England's Wilshere is fired up for physical battle against Wales
Jack Wilshere was trying his best to be diplomatic, even laughing off the temptation to offer his true thoughts on Aaron Ramsey’s new platinum blond hairstyle, but with an England versus Wales encounter looming on the horizon, the Arsenal midfielder finally let his guard slip.
"We know that Wales don't like us," Wilshere said. "Do we like them? Not really!
"We know it is going to be a tough game and there are going to be tackles. We know a lot of the players - most of them play in the Premier League and we have all played against them at some point, so most of us know them well. It is going to be like a derby."
With events in Marseille placing England's travelling supporters under intense scrutiny ahead of Thursday's Group B clash in Lens - Battle of Britain is perhaps not the most appropriate billing for the first meeting between the two countries at a major tournament - both the Football Association and Football Association of Wales will be aware of the need to avoid incendiary comments from players in the build-up to the game.
Gareth Bale's remarks last week, before England supporters clashed with Russian fans in Marseille, when the Real Madrid winger accused English players of lacking Welsh patriotism and suggested that England can merely only talk a good game, would have done little to defuse any tensions.
But although Wilshere offered a more light-hearted view of the Welsh, it is clear that England's players are determined to bounce back from the opening game draw with Russia by imposing themselves on Chris Coleman's team.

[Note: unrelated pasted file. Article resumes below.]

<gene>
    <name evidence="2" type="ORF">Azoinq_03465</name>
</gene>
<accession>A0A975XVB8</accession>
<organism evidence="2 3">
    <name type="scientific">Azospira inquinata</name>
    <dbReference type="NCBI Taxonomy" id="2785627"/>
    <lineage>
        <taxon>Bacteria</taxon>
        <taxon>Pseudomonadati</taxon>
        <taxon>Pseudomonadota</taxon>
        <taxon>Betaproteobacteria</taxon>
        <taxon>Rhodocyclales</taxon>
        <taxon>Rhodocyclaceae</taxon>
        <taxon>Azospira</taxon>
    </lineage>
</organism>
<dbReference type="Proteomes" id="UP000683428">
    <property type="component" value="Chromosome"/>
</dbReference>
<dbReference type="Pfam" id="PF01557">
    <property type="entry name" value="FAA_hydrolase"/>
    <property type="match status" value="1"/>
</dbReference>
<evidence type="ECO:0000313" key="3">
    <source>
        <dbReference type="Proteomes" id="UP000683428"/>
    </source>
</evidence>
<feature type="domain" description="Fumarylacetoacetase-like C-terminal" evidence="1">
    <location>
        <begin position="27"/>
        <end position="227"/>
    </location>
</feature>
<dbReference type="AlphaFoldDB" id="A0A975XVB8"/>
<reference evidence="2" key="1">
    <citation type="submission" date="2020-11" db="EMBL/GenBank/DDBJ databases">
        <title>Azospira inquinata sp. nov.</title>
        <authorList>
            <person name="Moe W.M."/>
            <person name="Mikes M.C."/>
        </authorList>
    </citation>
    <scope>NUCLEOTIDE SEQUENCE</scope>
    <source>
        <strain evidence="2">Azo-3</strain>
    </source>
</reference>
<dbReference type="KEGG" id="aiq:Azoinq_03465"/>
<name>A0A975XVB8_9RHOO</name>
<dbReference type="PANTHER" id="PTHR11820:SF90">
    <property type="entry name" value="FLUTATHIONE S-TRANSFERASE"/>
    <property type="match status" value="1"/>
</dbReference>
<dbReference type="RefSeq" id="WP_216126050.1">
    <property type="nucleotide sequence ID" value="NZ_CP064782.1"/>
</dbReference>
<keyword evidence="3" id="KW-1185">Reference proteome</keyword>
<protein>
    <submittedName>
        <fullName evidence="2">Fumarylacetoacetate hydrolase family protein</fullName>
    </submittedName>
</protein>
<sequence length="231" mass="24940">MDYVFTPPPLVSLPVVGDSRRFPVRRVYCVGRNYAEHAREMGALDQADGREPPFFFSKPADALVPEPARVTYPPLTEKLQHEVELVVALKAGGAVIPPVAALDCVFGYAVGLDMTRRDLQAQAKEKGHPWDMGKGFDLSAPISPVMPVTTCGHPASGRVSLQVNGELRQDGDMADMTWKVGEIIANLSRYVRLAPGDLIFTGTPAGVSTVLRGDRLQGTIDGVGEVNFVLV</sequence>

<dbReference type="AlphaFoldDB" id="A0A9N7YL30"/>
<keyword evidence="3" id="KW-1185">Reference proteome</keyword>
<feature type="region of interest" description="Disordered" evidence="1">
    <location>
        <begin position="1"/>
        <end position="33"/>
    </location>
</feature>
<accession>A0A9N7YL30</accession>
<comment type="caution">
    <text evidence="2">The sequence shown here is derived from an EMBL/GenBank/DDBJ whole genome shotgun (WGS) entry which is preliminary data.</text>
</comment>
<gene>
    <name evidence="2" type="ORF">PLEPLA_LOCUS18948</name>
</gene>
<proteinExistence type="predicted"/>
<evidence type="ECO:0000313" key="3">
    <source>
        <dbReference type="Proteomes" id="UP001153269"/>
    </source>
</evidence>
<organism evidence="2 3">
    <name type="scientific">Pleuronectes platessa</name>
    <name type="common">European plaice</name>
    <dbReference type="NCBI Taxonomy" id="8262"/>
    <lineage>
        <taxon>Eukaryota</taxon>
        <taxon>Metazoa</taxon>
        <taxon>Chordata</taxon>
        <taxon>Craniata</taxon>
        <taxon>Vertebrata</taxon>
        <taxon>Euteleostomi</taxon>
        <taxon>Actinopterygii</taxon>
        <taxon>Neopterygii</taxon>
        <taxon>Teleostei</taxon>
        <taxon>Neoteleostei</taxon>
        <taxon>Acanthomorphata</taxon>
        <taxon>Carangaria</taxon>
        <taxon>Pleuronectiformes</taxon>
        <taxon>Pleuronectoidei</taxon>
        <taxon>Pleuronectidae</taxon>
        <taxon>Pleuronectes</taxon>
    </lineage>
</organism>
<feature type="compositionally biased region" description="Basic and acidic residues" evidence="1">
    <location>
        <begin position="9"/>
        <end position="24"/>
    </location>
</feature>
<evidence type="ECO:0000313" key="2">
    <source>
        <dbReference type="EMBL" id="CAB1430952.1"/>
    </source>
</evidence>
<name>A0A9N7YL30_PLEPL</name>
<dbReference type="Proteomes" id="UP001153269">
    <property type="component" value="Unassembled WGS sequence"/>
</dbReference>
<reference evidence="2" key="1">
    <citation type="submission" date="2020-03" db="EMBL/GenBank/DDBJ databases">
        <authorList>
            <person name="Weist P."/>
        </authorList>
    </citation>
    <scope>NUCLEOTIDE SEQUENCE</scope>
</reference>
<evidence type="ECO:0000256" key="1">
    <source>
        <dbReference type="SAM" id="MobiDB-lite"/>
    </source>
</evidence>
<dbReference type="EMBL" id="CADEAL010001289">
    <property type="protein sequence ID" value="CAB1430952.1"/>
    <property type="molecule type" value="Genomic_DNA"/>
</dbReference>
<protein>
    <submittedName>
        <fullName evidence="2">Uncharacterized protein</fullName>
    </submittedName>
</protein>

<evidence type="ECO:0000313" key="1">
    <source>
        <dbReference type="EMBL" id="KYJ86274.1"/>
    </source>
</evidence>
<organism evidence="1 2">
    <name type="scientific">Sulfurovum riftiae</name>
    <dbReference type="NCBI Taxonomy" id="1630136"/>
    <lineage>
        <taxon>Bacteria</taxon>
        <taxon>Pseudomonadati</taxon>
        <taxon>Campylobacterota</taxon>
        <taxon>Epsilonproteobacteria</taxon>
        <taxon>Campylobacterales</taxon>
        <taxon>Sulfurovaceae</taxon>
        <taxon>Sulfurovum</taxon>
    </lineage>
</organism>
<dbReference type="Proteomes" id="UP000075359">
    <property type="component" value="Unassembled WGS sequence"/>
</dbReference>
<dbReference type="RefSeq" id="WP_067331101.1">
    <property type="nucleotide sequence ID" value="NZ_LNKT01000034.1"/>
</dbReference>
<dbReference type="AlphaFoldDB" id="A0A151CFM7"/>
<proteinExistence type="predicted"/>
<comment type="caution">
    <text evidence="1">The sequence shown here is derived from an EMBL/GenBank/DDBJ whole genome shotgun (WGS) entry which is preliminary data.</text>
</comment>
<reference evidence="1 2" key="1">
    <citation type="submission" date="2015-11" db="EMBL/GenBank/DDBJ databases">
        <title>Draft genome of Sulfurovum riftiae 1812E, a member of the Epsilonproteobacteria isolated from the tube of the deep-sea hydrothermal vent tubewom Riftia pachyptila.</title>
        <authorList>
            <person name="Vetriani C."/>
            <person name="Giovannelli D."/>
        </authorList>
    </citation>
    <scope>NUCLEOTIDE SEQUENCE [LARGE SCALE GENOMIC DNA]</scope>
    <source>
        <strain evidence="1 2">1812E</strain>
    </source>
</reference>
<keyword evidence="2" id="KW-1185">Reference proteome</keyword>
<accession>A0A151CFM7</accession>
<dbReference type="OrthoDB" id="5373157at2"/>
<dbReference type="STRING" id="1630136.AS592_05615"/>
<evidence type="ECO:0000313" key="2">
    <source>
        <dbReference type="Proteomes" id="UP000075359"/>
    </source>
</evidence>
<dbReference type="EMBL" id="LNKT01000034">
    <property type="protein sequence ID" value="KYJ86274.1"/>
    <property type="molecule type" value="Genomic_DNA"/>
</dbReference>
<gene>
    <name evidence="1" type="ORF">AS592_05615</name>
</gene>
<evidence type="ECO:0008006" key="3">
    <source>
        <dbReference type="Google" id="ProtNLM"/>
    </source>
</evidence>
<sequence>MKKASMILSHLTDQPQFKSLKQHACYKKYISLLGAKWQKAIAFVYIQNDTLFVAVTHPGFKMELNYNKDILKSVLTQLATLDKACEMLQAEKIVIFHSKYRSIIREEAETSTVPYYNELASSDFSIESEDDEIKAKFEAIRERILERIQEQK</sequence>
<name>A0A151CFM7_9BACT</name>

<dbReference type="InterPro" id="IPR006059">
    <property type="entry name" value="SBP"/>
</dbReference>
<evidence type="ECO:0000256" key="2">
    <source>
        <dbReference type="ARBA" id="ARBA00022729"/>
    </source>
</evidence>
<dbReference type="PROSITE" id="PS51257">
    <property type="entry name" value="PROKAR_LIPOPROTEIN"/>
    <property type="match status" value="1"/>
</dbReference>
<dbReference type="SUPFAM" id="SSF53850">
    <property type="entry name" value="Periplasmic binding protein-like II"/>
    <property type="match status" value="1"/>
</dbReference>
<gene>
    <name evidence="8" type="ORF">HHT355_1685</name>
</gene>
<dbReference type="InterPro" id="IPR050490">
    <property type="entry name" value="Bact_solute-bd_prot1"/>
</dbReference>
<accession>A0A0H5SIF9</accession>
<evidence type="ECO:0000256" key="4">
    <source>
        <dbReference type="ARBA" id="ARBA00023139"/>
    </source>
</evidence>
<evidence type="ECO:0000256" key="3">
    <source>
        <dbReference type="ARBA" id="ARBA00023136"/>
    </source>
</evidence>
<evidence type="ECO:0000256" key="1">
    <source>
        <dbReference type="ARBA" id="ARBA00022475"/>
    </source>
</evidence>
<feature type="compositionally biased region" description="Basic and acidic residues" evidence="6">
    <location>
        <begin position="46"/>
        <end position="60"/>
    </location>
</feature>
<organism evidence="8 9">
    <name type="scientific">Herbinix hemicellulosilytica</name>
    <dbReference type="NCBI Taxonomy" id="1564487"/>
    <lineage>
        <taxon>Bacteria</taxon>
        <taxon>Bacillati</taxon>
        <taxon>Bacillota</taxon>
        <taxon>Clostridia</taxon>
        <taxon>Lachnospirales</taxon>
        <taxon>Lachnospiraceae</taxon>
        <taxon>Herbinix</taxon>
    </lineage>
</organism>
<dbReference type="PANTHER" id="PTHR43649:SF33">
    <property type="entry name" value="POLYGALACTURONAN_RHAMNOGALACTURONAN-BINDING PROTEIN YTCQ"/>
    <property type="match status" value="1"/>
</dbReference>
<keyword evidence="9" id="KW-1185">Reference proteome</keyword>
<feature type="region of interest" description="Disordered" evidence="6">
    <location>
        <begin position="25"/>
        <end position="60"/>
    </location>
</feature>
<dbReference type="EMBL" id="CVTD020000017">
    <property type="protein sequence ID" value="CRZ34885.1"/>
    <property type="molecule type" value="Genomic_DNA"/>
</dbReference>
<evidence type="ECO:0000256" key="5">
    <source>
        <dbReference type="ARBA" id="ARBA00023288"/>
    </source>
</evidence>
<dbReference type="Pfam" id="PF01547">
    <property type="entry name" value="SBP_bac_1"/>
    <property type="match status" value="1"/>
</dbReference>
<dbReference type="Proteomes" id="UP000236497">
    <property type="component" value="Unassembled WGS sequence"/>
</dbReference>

"It is going to be a big game," Wilshere said. "I have played against them before and we won, so they will be looking for some revenge. "But it gives us a chance to show the nation we have got a lot of passion. We are here to win and we are here for business.
"If you put both teams down on paper, we would win the game, but it doesn't work like that in football.
"The Premier League is the perfect example of teams beating better teams, so we have got to prepare right and put the work in, get the recovery from Marseille right and get everyone back training, fit and ready to go on Thursday." And Bale's comments - the suggestion that Wales players care more than those in the England camp? "I've never questioned the passion of one of my team-mates," Wilshere insists. "I've never been on the pitch and thought, 'this guy isn't worried about this.'
"We all care. We all know what it means to people back home.
"Especially now, because we are a young squad - it was only a few years ago when people like Dele (Alli) and Raheem (Sterling) were 14 or 15, watching these tournaments, so we all know what it means, and we will be ready when Thursday comes."
The threat posed by Bale is clear, with the former Tottenham player thriving as Wales' talisman.
But having seen Wayne Rooney intensify competition for places in England's midfield having been deployed in a deeper role by Roy Hodgson, Wilshere insists that the Manchester United and England captain is capable of delivering the match-winning contribution that Bale has provided for Wales.
"As a midfielder, it hurts me to say, but Wayne plays the position unbelievably," Wilshere said. "I've said it before: I think he's our best player. I'm open about that."